Glaucoma Causes, Prevention and Treatment

Glaucoma is a collection of diseases of the eye which slowly destroy the nerve at the back of one or both eyes. In most cases it is caused by a pressure build-up due to a blockage of circulation of the aqueous fluid, or issues related to the lack of proper drainage. It can also be caused by a reduced blood supply to your eye.

Glaucoma is the world’s second largest cause of blindness in the world. More than four million Americans have glaucoma and don’t even realize it, because the early symptoms can go unnoticed. It has the nickname of the “silent thief of sight.”

The risk factors for glaucoma include:

  • Your race. (It is more common in Africans, Irish, Asian, Russian, Inuit and Scandinavian people.)
  • Genetic factors.
  • Being nearsighted.
  • Having other eye problems.
  • Serious trauma to the eye.
  • Taking steroids for rheumatoid arthritis and asthma.
  • Diabetes.
  • High blood pressure.

Symptoms of glaucoma can include:

  • Eye pain.
  • Blurry vision.
  • Vomiting.
  • Nausea.
  • Red eyes.
  • A halo effect around lights.
  • Sensitivity to light.

The good news is that there are several easy things that you can do to prevent glaucoma from developing. First of all, make sure to have your eyes tested every 3 to 5 years once you hit 40, and yearly if you are over 60 years old. In fact, if you suffer from one or more medical conditions from the risk factors list above, it might be wise to have more frequent checks. There are specific eye drops and oral medication that will help reduce the eye pressure. Talk to your doctor about the help you need.

A healthy diet can help care for your eyes as well. Although it can’t directly prevent glaucoma, a healthy diet will improve your general health, as well as help you control your weight and eye pressure. If you have diabetes, you should make sure that your sugar levels are always under control, because resistance to insulin, obesity, high blood pressure and diabetes are also connected to high levels of eye pressure.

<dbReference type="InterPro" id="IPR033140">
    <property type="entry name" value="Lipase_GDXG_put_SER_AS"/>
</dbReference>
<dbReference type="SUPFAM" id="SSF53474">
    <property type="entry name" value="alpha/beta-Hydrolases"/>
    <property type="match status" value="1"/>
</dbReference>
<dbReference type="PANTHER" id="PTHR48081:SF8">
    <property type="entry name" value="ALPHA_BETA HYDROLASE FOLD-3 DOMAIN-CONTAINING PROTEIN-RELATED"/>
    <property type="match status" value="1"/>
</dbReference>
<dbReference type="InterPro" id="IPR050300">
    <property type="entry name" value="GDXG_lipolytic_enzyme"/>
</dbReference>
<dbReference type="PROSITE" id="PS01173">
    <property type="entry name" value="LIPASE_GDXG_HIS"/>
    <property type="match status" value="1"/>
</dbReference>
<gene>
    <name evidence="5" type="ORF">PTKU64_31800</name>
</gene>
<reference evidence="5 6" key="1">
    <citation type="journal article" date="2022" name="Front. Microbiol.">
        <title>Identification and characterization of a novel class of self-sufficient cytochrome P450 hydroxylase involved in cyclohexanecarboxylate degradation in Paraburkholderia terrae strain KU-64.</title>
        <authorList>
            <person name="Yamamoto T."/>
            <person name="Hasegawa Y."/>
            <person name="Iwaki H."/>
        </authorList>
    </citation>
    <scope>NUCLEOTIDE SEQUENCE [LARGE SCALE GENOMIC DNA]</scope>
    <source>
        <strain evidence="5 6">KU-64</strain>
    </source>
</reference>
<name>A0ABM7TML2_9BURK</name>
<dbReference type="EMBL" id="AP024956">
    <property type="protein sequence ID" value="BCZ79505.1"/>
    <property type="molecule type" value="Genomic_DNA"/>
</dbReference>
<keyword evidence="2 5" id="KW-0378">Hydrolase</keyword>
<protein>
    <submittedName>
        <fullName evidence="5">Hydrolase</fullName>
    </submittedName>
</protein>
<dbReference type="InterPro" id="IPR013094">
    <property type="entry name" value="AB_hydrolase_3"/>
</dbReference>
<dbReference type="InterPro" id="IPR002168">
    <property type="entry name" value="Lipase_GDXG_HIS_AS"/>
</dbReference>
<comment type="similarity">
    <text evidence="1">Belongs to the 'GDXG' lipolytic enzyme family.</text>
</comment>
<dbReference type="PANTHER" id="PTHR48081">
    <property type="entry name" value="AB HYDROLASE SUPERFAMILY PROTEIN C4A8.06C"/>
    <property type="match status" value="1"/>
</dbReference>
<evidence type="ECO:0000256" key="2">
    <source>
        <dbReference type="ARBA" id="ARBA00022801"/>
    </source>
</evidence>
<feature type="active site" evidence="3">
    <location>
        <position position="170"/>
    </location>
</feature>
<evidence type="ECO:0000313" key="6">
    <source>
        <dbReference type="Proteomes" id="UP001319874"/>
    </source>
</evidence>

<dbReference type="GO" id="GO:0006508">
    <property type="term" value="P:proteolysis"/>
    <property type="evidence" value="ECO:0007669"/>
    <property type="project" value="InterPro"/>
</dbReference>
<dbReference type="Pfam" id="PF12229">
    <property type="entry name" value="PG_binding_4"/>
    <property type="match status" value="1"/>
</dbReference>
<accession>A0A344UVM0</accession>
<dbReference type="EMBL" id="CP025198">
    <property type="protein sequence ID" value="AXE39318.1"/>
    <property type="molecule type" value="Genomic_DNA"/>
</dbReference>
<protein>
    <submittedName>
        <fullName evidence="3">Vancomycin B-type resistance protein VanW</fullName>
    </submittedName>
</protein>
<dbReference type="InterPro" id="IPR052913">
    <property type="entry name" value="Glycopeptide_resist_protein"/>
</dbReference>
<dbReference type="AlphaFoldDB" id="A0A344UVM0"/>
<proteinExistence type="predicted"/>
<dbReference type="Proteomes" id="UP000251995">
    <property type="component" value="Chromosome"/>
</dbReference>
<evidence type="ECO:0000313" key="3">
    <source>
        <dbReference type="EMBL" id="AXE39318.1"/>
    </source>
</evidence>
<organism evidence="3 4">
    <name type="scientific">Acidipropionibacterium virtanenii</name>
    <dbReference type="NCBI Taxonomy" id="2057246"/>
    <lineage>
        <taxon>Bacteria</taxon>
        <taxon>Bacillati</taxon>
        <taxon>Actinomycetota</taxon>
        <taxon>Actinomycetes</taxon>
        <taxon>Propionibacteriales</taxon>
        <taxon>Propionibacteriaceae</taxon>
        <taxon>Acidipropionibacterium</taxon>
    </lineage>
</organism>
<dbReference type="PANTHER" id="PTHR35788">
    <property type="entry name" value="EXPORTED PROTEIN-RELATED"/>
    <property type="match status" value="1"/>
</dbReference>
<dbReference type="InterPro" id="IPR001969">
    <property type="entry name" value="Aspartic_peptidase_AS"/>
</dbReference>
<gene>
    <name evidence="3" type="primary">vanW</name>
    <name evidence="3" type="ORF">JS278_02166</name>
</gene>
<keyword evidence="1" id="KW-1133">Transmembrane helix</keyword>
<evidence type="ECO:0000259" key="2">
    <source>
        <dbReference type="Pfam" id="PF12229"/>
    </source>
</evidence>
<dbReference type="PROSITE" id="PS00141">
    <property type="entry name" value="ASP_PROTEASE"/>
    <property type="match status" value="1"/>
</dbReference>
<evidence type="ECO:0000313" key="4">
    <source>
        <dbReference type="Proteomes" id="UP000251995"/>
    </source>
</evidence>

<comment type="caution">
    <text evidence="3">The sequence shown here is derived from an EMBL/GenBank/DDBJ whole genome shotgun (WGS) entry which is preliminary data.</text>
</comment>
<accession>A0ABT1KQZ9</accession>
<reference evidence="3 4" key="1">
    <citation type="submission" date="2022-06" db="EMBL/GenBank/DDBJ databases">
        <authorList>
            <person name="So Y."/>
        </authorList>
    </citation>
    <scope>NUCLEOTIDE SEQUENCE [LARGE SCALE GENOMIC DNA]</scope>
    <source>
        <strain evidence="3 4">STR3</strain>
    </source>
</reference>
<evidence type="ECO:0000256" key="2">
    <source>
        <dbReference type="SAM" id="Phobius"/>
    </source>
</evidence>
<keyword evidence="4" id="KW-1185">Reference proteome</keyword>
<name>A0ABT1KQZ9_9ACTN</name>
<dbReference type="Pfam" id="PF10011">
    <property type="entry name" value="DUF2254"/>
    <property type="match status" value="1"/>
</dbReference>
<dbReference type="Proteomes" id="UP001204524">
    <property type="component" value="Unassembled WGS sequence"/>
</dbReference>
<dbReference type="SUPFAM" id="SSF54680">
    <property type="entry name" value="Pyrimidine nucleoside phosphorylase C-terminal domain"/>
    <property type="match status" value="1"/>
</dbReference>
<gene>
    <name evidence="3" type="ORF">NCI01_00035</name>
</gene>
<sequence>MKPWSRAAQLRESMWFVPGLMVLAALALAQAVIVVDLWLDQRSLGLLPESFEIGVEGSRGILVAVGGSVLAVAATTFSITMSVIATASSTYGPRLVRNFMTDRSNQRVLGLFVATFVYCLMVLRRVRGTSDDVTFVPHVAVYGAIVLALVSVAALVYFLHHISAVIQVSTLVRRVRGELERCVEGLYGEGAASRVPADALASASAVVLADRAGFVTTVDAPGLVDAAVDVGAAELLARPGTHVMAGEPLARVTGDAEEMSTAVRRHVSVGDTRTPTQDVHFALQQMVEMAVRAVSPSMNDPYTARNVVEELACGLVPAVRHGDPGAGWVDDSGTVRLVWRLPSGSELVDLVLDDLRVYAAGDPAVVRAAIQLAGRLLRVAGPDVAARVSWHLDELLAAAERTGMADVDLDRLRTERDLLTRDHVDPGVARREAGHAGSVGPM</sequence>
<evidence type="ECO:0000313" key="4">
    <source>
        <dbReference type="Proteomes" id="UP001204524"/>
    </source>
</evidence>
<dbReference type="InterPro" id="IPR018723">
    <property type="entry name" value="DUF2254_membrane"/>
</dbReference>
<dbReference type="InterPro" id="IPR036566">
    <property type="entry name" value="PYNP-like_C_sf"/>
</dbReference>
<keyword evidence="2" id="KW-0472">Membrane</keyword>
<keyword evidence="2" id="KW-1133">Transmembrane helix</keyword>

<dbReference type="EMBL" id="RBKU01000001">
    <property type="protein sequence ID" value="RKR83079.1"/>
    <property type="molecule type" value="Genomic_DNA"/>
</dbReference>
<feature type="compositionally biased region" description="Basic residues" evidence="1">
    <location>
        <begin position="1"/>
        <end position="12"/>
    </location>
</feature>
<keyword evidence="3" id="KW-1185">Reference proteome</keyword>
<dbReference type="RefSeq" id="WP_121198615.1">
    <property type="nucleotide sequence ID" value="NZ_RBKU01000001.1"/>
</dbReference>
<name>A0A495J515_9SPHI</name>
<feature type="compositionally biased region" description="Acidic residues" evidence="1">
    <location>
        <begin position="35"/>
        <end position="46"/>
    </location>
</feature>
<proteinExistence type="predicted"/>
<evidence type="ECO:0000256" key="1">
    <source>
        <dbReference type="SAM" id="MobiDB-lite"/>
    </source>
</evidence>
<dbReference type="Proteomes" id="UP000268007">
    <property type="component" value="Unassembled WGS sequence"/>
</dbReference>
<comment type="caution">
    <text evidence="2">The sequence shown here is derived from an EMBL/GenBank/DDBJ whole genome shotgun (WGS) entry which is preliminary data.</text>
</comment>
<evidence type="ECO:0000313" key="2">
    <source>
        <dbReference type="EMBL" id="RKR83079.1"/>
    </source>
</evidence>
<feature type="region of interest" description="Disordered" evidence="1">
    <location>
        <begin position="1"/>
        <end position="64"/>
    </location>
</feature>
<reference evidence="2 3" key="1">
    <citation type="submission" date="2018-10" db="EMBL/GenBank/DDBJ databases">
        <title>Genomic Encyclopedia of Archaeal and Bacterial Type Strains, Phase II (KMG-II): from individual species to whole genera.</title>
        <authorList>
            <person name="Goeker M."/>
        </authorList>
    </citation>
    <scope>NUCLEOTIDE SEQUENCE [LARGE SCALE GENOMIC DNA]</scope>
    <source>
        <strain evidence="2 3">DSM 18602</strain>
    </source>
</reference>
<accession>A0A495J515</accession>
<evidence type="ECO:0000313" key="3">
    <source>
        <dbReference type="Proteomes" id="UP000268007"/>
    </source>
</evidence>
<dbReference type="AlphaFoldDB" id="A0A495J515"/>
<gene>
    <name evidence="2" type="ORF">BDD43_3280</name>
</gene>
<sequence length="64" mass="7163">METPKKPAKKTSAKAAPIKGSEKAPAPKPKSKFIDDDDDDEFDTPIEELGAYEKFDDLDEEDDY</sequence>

If you exercise regularly you will be able to control your diabetes and insulin levels, and that will also help reduce your eye pressure. A good mixture of different exercises will improve your overall health and help keep your eye pressure down.

Protect your eyes. If you use power tools, you must wear protective goggles. The same rule applies if you play racquet sports such as squash on indoors courts, because getting hit in the eye with a ball can cause serious damage. Wear sunglasses and a hat when you are outside, to protect your eyes from the sun and glare. This is especially important when driving.

The main treatment for glaucoma is surgery. It is a short procedure with a very high success rate. Sometimes you will have to use eye drops for the rest of your life, in order to control the pressure in the eye.

Losing sight in one eye isn’t good, because it can affect your life in ways that you couldn’t even imagine. If you went blind in both eyes due to glaucoma, your whole life would have to radically change. Contact your doctor today and take the needed steps to ensure it won’t happen to you, and you will enjoy a healthy, long life.

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